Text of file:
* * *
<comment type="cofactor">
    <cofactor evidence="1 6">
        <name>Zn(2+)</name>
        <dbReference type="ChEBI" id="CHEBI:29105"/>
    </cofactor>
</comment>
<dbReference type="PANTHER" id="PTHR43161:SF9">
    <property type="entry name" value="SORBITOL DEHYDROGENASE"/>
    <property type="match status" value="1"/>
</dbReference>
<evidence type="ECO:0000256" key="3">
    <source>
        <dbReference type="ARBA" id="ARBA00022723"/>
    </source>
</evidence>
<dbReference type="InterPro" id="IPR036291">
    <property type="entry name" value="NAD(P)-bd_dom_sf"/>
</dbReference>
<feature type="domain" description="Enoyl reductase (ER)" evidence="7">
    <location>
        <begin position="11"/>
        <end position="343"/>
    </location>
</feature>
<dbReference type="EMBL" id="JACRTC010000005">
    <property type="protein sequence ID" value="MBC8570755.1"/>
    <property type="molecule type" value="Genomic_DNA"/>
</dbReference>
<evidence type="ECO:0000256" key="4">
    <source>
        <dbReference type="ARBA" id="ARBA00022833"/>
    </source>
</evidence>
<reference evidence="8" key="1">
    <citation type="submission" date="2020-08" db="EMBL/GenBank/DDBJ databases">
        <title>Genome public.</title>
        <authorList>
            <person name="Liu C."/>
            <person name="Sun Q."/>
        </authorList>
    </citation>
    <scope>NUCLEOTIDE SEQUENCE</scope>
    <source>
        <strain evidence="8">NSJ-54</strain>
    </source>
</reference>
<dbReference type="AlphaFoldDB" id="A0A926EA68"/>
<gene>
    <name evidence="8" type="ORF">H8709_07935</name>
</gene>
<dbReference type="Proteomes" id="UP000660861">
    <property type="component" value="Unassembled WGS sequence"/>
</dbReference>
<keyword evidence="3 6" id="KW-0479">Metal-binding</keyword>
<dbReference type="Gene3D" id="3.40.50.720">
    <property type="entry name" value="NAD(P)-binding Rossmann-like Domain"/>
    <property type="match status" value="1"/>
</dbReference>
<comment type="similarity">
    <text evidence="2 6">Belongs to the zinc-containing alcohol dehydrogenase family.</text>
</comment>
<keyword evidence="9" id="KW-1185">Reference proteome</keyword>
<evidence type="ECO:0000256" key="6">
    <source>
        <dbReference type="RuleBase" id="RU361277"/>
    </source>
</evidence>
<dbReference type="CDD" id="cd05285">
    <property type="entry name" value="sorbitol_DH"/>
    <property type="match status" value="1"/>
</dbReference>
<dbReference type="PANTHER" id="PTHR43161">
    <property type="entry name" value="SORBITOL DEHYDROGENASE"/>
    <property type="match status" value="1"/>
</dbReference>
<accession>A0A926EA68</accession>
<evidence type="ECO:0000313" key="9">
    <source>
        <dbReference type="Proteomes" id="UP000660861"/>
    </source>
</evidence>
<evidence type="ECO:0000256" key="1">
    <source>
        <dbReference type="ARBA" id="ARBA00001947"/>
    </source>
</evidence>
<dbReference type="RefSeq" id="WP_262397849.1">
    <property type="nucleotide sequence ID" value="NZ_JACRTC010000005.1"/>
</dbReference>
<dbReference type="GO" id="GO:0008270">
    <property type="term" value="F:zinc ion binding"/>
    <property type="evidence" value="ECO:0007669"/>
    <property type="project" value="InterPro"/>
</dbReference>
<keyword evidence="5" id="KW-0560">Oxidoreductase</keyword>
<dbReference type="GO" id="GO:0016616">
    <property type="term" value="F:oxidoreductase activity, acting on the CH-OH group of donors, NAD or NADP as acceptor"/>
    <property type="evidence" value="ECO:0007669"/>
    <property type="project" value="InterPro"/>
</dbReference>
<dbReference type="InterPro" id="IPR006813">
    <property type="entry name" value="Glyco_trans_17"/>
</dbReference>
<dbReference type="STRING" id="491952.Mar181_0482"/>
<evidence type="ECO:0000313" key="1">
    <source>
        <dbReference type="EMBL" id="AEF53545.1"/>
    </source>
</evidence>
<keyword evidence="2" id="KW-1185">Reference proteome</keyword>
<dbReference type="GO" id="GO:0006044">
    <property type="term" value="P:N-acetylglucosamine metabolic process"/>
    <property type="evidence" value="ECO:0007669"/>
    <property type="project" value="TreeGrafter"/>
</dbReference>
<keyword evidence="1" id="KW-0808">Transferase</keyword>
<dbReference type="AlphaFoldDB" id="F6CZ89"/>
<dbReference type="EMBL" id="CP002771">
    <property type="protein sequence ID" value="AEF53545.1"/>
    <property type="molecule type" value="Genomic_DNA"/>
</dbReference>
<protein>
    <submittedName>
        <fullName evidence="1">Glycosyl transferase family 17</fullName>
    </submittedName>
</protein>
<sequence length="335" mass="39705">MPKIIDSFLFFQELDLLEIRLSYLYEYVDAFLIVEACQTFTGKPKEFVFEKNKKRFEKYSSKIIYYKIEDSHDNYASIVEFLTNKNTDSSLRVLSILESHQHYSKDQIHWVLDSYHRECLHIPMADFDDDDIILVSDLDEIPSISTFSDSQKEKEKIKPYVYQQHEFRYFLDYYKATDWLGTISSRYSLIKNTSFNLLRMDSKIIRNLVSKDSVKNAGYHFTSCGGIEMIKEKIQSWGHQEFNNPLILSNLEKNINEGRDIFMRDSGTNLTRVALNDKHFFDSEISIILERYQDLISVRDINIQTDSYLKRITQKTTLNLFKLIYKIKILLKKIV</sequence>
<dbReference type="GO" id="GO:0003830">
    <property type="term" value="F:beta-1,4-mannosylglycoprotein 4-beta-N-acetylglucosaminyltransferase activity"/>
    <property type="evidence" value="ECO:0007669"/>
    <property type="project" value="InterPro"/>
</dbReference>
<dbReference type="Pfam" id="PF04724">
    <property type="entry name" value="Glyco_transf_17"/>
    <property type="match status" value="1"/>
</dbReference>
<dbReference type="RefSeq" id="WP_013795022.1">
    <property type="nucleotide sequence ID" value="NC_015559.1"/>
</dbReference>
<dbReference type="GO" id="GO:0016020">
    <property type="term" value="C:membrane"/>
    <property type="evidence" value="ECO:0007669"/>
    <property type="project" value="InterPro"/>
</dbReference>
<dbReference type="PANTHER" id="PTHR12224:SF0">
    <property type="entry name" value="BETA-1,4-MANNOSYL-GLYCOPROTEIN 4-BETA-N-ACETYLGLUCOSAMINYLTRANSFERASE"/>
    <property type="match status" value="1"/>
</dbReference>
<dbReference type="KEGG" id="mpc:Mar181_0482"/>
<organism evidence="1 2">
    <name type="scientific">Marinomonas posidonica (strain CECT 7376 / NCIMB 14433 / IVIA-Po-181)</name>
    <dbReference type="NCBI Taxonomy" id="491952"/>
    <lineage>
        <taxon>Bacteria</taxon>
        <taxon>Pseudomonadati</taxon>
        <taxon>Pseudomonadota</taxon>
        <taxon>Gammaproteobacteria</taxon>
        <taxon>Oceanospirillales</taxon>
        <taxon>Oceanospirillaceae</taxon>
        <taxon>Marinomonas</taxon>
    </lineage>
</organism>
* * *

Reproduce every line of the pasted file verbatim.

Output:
<comment type="cofactor">
    <cofactor evidence="1 6">
        <name>Zn(2+)</name>
        <dbReference type="ChEBI" id="CHEBI:29105"/>
    </cofactor>
</comment>
<dbReference type="PANTHER" id="PTHR43161:SF9">
    <property type="entry name" value="SORBITOL DEHYDROGENASE"/>
    <property type="match status" value="1"/>
</dbReference>
<evidence type="ECO:0000256" key="3">
    <source>
        <dbReference type="ARBA" id="ARBA00022723"/>
    </source>
</evidence>
<dbReference type="InterPro" id="IPR036291">
    <property type="entry name" value="NAD(P)-bd_dom_sf"/>
</dbReference>
<feature type="domain" description="Enoyl reductase (ER)" evidence="7">
    <location>
        <begin position="11"/>
        <end position="343"/>
    </location>
</feature>
<dbReference type="EMBL" id="JACRTC010000005">
    <property type="protein sequence ID" value="MBC8570755.1"/>
    <property type="molecule type" value="Genomic_DNA"/>
</dbReference>
<evidence type="ECO:0000256" key="4">
    <source>
        <dbReference type="ARBA" id="ARBA00022833"/>
    </source>
</evidence>
<reference evidence="8" key="1">
    <citation type="submission" date="2020-08" db="EMBL/GenBank/DDBJ databases">
        <title>Genome public.</title>
        <authorList>
            <person name="Liu C."/>
            <person name="Sun Q."/>
        </authorList>
    </citation>
    <scope>NUCLEOTIDE SEQUENCE</scope>
    <source>
        <strain evidence="8">NSJ-54</strain>
    </source>
</reference>
<dbReference type="AlphaFoldDB" id="A0A926EA68"/>
<gene>
    <name evidence="8" type="ORF">H8709_07935</name>
</gene>
<dbReference type="Proteomes" id="UP000660861">
    <property type="component" value="Unassembled WGS sequence"/>
</dbReference>
<keyword evidence="3 6" id="KW-0479">Metal-binding</keyword>
<dbReference type="Gene3D" id="3.40.50.720">
    <property type="entry name" value="NAD(P)-binding Rossmann-like Domain"/>
    <property type="match status" value="1"/>
</dbReference>
<comment type="similarity">
    <text evidence="2 6">Belongs to the zinc-containing alcohol dehydrogenase family.</text>
</comment>
<keyword evidence="9" id="KW-1185">Reference proteome</keyword>
<evidence type="ECO:0000256" key="6">
    <source>
        <dbReference type="RuleBase" id="RU361277"/>
    </source>
</evidence>
<dbReference type="CDD" id="cd05285">
    <property type="entry name" value="sorbitol_DH"/>
    <property type="match status" value="1"/>
</dbReference>
<dbReference type="PANTHER" id="PTHR43161">
    <property type="entry name" value="SORBITOL DEHYDROGENASE"/>
    <property type="match status" value="1"/>
</dbReference>
<accession>A0A926EA68</accession>
<evidence type="ECO:0000313" key="9">
    <source>
        <dbReference type="Proteomes" id="UP000660861"/>
    </source>
</evidence>
<evidence type="ECO:0000256" key="1">
    <source>
        <dbReference type="ARBA" id="ARBA00001947"/>
    </source>
</evidence>
<dbReference type="RefSeq" id="WP_262397849.1">
    <property type="nucleotide sequence ID" value="NZ_JACRTC010000005.1"/>
</dbReference>
<dbReference type="GO" id="GO:0008270">
    <property type="term" value="F:zinc ion binding"/>
    <property type="evidence" value="ECO:0007669"/>
    <property type="project" value="InterPro"/>
</dbReference>
<keyword evidence="5" id="KW-0560">Oxidoreductase</keyword>
<dbReference type="GO" id="GO:0016616">
    <property type="term" value="F:oxidoreductase activity, acting on the CH-OH group of donors, NAD or NADP as acceptor"/>
    <property type="evidence" value="ECO:0007669"/>
    <property type="project" value="InterPro"/>
</dbReference>
<dbReference type="InterPro" id="IPR006813">
    <property type="entry name" value="Glyco_trans_17"/>
</dbReference>
<dbReference type="STRING" id="491952.Mar181_0482"/>
<evidence type="ECO:0000313" key="1">
    <source>
        <dbReference type="EMBL" id="AEF53545.1"/>
    </source>
</evidence>
<keyword evidence="2" id="KW-1185">Reference proteome</keyword>
<dbReference type="GO" id="GO:0006044">
    <property type="term" value="P:N-acetylglucosamine metabolic process"/>
    <property type="evidence" value="ECO:0007669"/>
    <property type="project" value="TreeGrafter"/>
</dbReference>
<keyword evidence="1" id="KW-0808">Transferase</keyword>
<dbReference type="AlphaFoldDB" id="F6CZ89"/>
<dbReference type="EMBL" id="CP002771">
    <property type="protein sequence ID" value="AEF53545.1"/>
    <property type="molecule type" value="Genomic_DNA"/>
</dbReference>
<protein>
    <submittedName>
        <fullName evidence="1">Glycosyl transferase family 17</fullName>
    </submittedName>
</protein>
<sequence length="335" mass="39705">MPKIIDSFLFFQELDLLEIRLSYLYEYVDAFLIVEACQTFTGKPKEFVFEKNKKRFEKYSSKIIYYKIEDSHDNYASIVEFLTNKNTDSSLRVLSILESHQHYSKDQIHWVLDSYHRECLHIPMADFDDDDIILVSDLDEIPSISTFSDSQKEKEKIKPYVYQQHEFRYFLDYYKATDWLGTISSRYSLIKNTSFNLLRMDSKIIRNLVSKDSVKNAGYHFTSCGGIEMIKEKIQSWGHQEFNNPLILSNLEKNINEGRDIFMRDSGTNLTRVALNDKHFFDSEISIILERYQDLISVRDINIQTDSYLKRITQKTTLNLFKLIYKIKILLKKIV</sequence>
<dbReference type="GO" id="GO:0003830">
    <property type="term" value="F:beta-1,4-mannosylglycoprotein 4-beta-N-acetylglucosaminyltransferase activity"/>
    <property type="evidence" value="ECO:0007669"/>
    <property type="project" value="InterPro"/>
</dbReference>
<dbReference type="Pfam" id="PF04724">
    <property type="entry name" value="Glyco_transf_17"/>
    <property type="match status" value="1"/>
</dbReference>
<dbReference type="RefSeq" id="WP_013795022.1">
    <property type="nucleotide sequence ID" value="NC_015559.1"/>
</dbReference>
<dbReference type="GO" id="GO:0016020">
    <property type="term" value="C:membrane"/>
    <property type="evidence" value="ECO:0007669"/>
    <property type="project" value="InterPro"/>
</dbReference>
<dbReference type="PANTHER" id="PTHR12224:SF0">
    <property type="entry name" value="BETA-1,4-MANNOSYL-GLYCOPROTEIN 4-BETA-N-ACETYLGLUCOSAMINYLTRANSFERASE"/>
    <property type="match status" value="1"/>
</dbReference>
<dbReference type="KEGG" id="mpc:Mar181_0482"/>
<organism evidence="1 2">
    <name type="scientific">Marinomonas posidonica (strain CECT 7376 / NCIMB 14433 / IVIA-Po-181)</name>
    <dbReference type="NCBI Taxonomy" id="491952"/>
    <lineage>
        <taxon>Bacteria</taxon>
        <taxon>Pseudomonadati</taxon>
        <taxon>Pseudomonadota</taxon>
        <taxon>Gammaproteobacteria</taxon>
        <taxon>Oceanospirillales</taxon>
        <taxon>Oceanospirillaceae</taxon>
        <taxon>Marinomonas</taxon>
    </lineage>
</organism>